Employee entitled to compensation for pre-existing condition: Court of Appeals Arkansas
Through a recent judgment, the Court of Appeals of Arkansas, Division Four, has made it clear that employment circumstances which aggravate an employee’s pre-existing medical condition are compensable.
The long legal battle fought by Joey Hopkins against its employer Harness Roofing, Inc. has finally come to an end. After an Administrative Law Judge (ALJ) and the Workers’ Compensation Commission (WCC) had denied Hopkins’ claim for additional medical treatment, finding that he had failed to prove the treatment was causally related to his 2010 injury, Hopkins filed an appeal.
Joey Hopkins had been employed with Harness Roofing, Inc. for 11 years of which he worked as a foreman for 6 years. During his employment, he suffered compensable injuries to his knee in 2007 and 2008 which was corrected through surgeries. The injuries were severe in nature and were described as medical meniscus tears with effusion and cartilage damage.
In 2010, while Hopkins was stepping onto a higher elevation on a roof, he felt a tear and pain in his right knee which was promptly reported to the employer. After several scheduled medical visits, failed responses to rest, anti inflammatory medications and home exercises, the surgeon recommended arthroscopic surgery of the right knee to Hopkins.
Hopkins testified that after December 2010, he waited for surgery approval from the employers. He further mentioned about checking with his boss without obtaining an answer. After a continuous checkup with the employers regarding the approval of the surgery, he was told that the report is in review.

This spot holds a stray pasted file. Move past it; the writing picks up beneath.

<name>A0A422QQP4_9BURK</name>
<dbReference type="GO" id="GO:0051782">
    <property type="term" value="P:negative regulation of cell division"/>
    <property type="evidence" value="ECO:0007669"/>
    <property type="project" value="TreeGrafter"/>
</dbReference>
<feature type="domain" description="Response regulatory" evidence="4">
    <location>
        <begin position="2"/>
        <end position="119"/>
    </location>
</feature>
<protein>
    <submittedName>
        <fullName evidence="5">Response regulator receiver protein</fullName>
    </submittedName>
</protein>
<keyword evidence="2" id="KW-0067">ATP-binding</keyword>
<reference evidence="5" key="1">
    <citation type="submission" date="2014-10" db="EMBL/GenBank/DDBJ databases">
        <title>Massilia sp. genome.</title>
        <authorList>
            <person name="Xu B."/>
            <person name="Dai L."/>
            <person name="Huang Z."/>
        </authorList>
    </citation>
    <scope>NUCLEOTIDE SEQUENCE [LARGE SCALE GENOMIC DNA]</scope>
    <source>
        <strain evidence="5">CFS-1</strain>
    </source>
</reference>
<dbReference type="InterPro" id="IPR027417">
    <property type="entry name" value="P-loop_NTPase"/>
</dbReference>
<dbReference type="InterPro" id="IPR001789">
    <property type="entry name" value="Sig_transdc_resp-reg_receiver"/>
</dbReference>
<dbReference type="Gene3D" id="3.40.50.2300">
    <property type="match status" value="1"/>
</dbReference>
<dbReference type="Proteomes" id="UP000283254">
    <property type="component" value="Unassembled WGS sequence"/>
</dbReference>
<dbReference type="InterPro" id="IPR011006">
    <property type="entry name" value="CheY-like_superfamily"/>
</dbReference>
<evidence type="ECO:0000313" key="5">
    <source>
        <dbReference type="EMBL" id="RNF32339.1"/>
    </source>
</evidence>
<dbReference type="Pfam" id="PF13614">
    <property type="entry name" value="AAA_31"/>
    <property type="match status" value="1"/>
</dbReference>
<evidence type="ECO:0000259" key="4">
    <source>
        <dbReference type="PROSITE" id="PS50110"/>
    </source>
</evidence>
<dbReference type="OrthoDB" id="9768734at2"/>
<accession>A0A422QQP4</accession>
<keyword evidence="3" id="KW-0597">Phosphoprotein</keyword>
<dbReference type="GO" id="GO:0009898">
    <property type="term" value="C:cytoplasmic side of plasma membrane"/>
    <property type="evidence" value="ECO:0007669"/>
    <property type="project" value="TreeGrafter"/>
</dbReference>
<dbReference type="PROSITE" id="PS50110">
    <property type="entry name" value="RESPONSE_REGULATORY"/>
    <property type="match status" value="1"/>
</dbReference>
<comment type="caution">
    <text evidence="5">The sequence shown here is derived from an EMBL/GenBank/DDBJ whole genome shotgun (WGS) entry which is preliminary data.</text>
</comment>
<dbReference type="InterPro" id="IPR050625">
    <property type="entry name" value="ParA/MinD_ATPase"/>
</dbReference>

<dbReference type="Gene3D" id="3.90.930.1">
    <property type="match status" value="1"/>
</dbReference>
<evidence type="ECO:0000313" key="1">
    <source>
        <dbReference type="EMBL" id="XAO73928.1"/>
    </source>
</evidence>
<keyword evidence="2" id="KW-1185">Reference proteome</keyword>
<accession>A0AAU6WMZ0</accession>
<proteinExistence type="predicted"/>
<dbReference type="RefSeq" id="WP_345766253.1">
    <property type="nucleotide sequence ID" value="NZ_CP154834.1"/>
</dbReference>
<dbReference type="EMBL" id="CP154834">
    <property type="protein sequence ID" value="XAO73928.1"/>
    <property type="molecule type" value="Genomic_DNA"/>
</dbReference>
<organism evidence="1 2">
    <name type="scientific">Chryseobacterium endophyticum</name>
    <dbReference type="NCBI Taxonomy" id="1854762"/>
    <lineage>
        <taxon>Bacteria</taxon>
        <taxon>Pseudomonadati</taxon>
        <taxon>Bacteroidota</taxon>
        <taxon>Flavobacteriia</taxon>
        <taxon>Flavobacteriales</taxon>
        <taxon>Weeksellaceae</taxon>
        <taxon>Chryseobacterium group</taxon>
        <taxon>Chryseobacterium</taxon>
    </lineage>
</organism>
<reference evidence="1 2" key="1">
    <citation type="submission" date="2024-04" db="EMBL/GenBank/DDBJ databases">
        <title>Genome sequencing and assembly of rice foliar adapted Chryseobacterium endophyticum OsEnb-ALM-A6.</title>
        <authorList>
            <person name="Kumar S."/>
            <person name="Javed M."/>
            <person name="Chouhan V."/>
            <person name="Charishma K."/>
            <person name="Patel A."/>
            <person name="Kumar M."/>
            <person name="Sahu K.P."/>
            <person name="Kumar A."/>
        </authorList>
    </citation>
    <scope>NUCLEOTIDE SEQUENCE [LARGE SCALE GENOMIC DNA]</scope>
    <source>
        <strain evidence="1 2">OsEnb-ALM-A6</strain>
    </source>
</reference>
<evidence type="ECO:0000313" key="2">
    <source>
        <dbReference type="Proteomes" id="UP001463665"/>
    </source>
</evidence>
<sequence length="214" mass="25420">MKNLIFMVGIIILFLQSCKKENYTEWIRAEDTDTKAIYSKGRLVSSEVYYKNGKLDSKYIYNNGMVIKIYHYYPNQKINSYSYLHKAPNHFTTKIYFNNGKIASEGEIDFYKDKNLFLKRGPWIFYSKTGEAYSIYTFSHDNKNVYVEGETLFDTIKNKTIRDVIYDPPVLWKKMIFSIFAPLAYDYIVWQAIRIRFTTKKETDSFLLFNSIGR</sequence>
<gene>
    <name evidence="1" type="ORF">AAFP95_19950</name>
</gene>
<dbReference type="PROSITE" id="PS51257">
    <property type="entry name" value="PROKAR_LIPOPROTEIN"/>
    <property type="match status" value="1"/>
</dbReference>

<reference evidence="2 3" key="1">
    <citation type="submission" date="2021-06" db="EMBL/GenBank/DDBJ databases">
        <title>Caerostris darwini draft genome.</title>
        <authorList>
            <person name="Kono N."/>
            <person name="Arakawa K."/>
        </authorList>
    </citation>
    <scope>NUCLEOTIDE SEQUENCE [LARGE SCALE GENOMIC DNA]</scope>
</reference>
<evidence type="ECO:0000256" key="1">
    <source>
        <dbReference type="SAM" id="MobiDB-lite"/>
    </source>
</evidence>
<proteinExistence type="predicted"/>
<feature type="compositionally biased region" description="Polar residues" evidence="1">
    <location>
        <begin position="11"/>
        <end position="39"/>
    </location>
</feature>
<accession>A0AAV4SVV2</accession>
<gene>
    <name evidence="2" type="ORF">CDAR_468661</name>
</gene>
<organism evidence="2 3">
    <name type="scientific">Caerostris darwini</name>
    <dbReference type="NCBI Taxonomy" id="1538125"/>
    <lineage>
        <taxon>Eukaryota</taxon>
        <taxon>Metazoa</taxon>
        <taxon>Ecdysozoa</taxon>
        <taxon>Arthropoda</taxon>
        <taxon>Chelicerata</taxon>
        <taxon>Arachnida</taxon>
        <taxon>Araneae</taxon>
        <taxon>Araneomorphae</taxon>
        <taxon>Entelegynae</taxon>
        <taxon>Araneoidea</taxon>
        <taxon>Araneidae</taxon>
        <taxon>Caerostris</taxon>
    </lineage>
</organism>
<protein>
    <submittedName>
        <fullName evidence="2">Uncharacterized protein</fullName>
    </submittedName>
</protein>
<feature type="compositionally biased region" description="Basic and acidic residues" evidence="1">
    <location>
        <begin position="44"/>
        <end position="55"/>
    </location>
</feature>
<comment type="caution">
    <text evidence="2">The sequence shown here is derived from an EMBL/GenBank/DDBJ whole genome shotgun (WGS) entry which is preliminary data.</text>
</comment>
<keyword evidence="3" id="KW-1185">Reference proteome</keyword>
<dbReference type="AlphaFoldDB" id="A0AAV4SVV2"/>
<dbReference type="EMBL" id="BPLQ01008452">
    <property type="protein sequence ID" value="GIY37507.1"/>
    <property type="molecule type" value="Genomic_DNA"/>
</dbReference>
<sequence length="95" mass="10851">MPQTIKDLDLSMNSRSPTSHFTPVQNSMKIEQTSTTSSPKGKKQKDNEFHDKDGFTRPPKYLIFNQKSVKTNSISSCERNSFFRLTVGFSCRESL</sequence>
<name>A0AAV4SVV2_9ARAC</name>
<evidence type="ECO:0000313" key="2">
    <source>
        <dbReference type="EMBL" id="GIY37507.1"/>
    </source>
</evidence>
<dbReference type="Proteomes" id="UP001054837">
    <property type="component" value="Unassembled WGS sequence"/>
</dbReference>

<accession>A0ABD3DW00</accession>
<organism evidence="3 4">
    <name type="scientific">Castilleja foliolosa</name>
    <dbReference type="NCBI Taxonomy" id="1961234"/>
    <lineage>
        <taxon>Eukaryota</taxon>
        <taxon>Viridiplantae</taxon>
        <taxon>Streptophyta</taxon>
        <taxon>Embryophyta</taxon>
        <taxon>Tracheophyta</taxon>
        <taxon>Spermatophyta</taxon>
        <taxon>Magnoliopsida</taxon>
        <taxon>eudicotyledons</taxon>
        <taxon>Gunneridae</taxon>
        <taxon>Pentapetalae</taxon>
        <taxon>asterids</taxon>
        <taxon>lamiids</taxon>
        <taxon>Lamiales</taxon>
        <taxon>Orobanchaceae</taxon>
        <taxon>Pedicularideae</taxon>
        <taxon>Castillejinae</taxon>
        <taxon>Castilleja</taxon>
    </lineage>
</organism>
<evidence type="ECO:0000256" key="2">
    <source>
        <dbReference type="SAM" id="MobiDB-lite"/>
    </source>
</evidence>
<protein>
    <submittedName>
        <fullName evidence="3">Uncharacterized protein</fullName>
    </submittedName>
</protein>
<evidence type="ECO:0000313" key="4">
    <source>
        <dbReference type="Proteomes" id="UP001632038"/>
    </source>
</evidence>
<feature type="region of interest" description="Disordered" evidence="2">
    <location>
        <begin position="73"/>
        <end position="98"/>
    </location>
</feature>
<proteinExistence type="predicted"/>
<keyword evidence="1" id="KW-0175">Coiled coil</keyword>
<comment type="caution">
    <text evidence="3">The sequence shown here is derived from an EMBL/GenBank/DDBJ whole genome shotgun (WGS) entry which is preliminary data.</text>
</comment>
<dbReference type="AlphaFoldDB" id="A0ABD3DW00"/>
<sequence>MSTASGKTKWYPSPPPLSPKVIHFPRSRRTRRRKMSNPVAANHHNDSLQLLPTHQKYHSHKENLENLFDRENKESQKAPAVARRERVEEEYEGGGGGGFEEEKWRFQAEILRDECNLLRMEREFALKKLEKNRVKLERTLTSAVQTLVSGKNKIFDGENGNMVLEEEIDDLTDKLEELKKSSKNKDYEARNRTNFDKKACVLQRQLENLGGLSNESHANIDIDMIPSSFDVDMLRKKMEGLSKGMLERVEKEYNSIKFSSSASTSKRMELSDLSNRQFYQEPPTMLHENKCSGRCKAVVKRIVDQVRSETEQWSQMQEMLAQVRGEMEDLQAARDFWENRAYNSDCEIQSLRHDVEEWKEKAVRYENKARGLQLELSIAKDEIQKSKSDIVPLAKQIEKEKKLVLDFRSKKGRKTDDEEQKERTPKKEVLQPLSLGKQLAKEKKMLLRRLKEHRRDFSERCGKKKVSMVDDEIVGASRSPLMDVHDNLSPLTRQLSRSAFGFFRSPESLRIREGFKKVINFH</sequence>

By 2011, the authorities were reluctant in approving the surgery, as it was unclear whether his approval of surgery was considered or denied by Harness Roofing or Gallagher-Bassett, Harness Roofing’s third-party administrator. In May 2011, he left the office and joined taxidermy school and pursued a career that would be easier for his body. He did not get knee surgery till 2013, and in April 2013 he visited Dr. Christopher Arnold. Dr. Arnold saw the test and recommended Hopkins to undergo the cartilage restoration procedure and noted that if he did not, he would eventually need a knee replacement.
The Court of Appeals found that an aggravation of a preexisting, noncompensable condition by a compensable injury is, itself, compensable. The major-cause analysis is applicable only in gradual-injury cases and when the employee is seeking permanent disability benefits.
The court further stated that The Workers’ Compensation Act provides in Ark. Code Ann. § 11-9-508(a) that the employer must promptly provide that medical care as may be reasonably necessary in connection with the injury received by the employee. What is reasonably necessary medical treatment, and whether it is causally connected to the compensable injury, are questions of fact for the Workers’ Compensation Commission. For a work-related accidental injury, it is not necessary that the claimant prove that the injury is the major cause of the disability or need for treatment. It is the claimant’s burden, though, to establish by a preponderance of the evidence that he is entitled to additional medical treatment. Because employers take an employee as he finds him, employment circumstances that aggravate preexisting conditions are compensable.